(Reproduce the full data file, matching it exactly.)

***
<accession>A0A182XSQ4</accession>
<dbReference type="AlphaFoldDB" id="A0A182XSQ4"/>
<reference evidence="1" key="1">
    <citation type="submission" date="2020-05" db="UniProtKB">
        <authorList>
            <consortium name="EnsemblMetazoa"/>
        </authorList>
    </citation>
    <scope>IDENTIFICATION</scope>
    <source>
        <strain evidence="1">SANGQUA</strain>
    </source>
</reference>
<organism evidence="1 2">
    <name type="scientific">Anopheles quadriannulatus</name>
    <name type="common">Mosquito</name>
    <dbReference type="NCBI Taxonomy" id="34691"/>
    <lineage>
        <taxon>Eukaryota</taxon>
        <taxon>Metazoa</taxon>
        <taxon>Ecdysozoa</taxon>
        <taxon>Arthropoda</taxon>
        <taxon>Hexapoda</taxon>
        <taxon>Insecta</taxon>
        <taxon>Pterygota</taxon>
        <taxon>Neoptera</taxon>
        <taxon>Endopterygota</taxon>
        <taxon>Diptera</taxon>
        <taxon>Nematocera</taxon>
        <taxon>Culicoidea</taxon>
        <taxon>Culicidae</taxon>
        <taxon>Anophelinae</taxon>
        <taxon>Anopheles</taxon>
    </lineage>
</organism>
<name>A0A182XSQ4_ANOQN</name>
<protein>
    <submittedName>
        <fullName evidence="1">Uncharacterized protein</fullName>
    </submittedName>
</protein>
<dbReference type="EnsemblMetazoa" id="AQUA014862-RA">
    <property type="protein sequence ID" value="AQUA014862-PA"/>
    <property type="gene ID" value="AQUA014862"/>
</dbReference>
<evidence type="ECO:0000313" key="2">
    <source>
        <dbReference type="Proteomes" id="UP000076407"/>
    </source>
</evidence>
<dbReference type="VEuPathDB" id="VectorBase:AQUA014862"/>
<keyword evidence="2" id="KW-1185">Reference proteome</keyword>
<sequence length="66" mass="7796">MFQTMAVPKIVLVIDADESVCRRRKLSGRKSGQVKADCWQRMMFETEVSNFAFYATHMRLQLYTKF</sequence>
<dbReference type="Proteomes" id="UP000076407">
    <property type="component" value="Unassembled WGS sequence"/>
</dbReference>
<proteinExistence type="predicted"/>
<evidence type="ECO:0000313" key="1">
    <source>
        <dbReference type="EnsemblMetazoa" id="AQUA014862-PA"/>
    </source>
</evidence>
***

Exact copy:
<accession>A0A182XSQ4</accession>
<dbReference type="AlphaFoldDB" id="A0A182XSQ4"/>
<reference evidence="1" key="1">
    <citation type="submission" date="2020-05" db="UniProtKB">
        <authorList>
            <consortium name="EnsemblMetazoa"/>
        </authorList>
    </citation>
    <scope>IDENTIFICATION</scope>
    <source>
        <strain evidence="1">SANGQUA</strain>
    </source>
</reference>
<organism evidence="1 2">
    <name type="scientific">Anopheles quadriannulatus</name>
    <name type="common">Mosquito</name>
    <dbReference type="NCBI Taxonomy" id="34691"/>
    <lineage>
        <taxon>Eukaryota</taxon>
        <taxon>Metazoa</taxon>
        <taxon>Ecdysozoa</taxon>
        <taxon>Arthropoda</taxon>
        <taxon>Hexapoda</taxon>
        <taxon>Insecta</taxon>
        <taxon>Pterygota</taxon>
        <taxon>Neoptera</taxon>
        <taxon>Endopterygota</taxon>
        <taxon>Diptera</taxon>
        <taxon>Nematocera</taxon>
        <taxon>Culicoidea</taxon>
        <taxon>Culicidae</taxon>
        <taxon>Anophelinae</taxon>
        <taxon>Anopheles</taxon>
    </lineage>
</organism>
<name>A0A182XSQ4_ANOQN</name>
<protein>
    <submittedName>
        <fullName evidence="1">Uncharacterized protein</fullName>
    </submittedName>
</protein>
<dbReference type="EnsemblMetazoa" id="AQUA014862-RA">
    <property type="protein sequence ID" value="AQUA014862-PA"/>
    <property type="gene ID" value="AQUA014862"/>
</dbReference>
<evidence type="ECO:0000313" key="2">
    <source>
        <dbReference type="Proteomes" id="UP000076407"/>
    </source>
</evidence>
<dbReference type="VEuPathDB" id="VectorBase:AQUA014862"/>
<keyword evidence="2" id="KW-1185">Reference proteome</keyword>
<sequence length="66" mass="7796">MFQTMAVPKIVLVIDADESVCRRRKLSGRKSGQVKADCWQRMMFETEVSNFAFYATHMRLQLYTKF</sequence>
<dbReference type="Proteomes" id="UP000076407">
    <property type="component" value="Unassembled WGS sequence"/>
</dbReference>
<proteinExistence type="predicted"/>
<evidence type="ECO:0000313" key="1">
    <source>
        <dbReference type="EnsemblMetazoa" id="AQUA014862-PA"/>
    </source>
</evidence>